Chad: Challenges of the “national dialogue”

After several postponements, the “Inclusive National Dialogue” (DNI), which should allow for “free and democratic” elections and the handing over of power to civilians, opens Saturday in N’Djamena.

What are the stakes and limits, two months before the theoretical end of the transition?

In April 2021, President Idriss Déby Itno, who has been in power for more than 30 years and has just been re-elected for a sixth term, was killed on his way to the front line against rebels.

His son, General Mahamat Idriss Déby, commander of the feared presidential guard, was appointed to head a Transitional Military Council (TMC), along with 15 generals loyal to his late father.

The Constitution was abrogated and Parliament dissolved. Chad’s new strongman, who appointed members of the government and a transitional parliament, promised new permanent institutions and “free and democratic” elections at the end of an eighteen-month transition, which was supposed to end in October.

The international community, led by France and the African Union, is calling on the authorities to respect this schedule.

However, these polls must be held after two deadlines. First, a “pre-dialogue” with armed groups who have carried out numerous offensives in this poor, landlocked Central African state, before the DNI is held in N’Djamena.

On August 8, after five months of talks in Qatar, some 40 armed groups, but without two of the most powerful, signed a peace agreement with the junta, including a “cease-fire. This “pre-dialogue” was a requirement for their participation in the DNI.

“We are organizing this dialogue to turn the page on the transition and set up a democratic regime and a change of government,” the Minister of Communication and government spokesman, Abderaman Koulamallah, told AFP, referring to “a pivotal moment for the future of Chad.

In a few days, all the country’s sons and daughters (…) will meet again to sift through the ills from which Chad suffers”, declared Mahamat Idriss Déby on August 11, the national holiday, affirming that “all issues of national interest will be put on the table”.

“This dialogue, which should last 21 days, will allow the adoption of a new constitution which will be submitted to a referendum,” Saleh Kebzabo, former presidential candidate and opponent of Idriss Déby, first vice-president of the organizing committee of the inclusive national dialogue (CODNI), explained to AFP.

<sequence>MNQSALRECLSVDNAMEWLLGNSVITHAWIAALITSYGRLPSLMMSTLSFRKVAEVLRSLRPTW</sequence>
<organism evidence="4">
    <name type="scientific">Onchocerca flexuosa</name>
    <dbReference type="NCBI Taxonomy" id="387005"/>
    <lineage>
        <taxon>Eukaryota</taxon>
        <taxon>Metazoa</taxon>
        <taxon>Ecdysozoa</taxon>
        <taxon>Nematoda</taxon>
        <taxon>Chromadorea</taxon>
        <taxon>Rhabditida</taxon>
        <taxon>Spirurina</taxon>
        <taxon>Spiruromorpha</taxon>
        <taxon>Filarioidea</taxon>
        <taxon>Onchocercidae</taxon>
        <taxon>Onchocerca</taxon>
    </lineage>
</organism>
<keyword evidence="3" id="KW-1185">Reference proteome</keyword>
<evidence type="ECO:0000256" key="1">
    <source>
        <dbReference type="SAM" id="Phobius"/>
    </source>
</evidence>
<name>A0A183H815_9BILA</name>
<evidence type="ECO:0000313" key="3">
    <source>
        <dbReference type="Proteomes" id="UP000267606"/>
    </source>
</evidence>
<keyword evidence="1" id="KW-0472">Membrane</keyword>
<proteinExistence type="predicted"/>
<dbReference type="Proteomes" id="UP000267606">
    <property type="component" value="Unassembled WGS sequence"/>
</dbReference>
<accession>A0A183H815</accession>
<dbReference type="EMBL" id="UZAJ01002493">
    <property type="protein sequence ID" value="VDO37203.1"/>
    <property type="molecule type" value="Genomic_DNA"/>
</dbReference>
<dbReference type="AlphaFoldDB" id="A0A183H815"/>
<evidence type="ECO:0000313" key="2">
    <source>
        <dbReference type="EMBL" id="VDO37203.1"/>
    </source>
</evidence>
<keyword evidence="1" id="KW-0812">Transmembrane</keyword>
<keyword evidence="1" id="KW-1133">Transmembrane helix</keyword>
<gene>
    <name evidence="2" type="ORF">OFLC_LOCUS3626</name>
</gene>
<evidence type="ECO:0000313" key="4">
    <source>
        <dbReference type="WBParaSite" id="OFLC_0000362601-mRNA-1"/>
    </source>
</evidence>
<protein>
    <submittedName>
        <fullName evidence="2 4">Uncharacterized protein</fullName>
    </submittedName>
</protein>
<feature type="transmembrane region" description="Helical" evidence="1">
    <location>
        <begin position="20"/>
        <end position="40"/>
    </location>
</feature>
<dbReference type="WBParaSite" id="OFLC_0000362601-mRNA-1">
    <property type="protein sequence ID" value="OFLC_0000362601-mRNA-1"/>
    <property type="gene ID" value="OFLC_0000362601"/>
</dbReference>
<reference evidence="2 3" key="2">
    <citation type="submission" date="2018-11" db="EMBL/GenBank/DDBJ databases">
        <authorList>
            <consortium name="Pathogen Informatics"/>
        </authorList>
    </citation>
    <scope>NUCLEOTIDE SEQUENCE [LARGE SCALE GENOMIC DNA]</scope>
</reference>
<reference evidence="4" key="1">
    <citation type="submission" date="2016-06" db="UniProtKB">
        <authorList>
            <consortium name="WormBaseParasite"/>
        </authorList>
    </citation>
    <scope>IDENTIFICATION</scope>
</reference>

The 1,400 or so delegates, members of trade unions, political parties, the transitional parliament and armed groups, will meet at the 15 January palace in committees to consider issues as diverse as state reform, the electoral process, peace and national reconciliation.

Chad, which has been independent from France since 1960, has experienced numerous coups and attempts to overthrow the government during its history. “This dialogue should allow us to put the use of arms behind us once and for all,” said Koulamallah.

The Front for Change and Concord in Chad (Fact), one of the main rebel groups behind the offensive that cost Idriss Déby his life, has not signed the Doha agreement and will not participate in the dialogue, considering it “biased in advance.

“The non-participation of Fact remains a problem because it is the rebel group that has somehow triggered the transition,” Enrica Picco, director of the Central Africa project of the International Crisis Group (ICG) think tank, told AFP. 

“The timetable for the dialogue, which is supposed to last 21 days, is not credible, it is not possible for there to be an agreement in such a short time,” said Picco. A tight timetable that suggests an extension of the transition.

Part of the opposition will also be absent from the discussions. In April, Wakit Tamma, a platform of opposition parties and civil society, announced that it would withdraw from the dialogue, accusing the junta of perpetuating “human rights violations” and preparing a presidential candidacy for General Déby, who had pledged at the beginning of the transition not to run.

The appointment of delegates is also criticized. “We estimate that 80% of the members are close to the junta,” said Succès Masra, head of the Transformers party, a member of Wakit Tamma.

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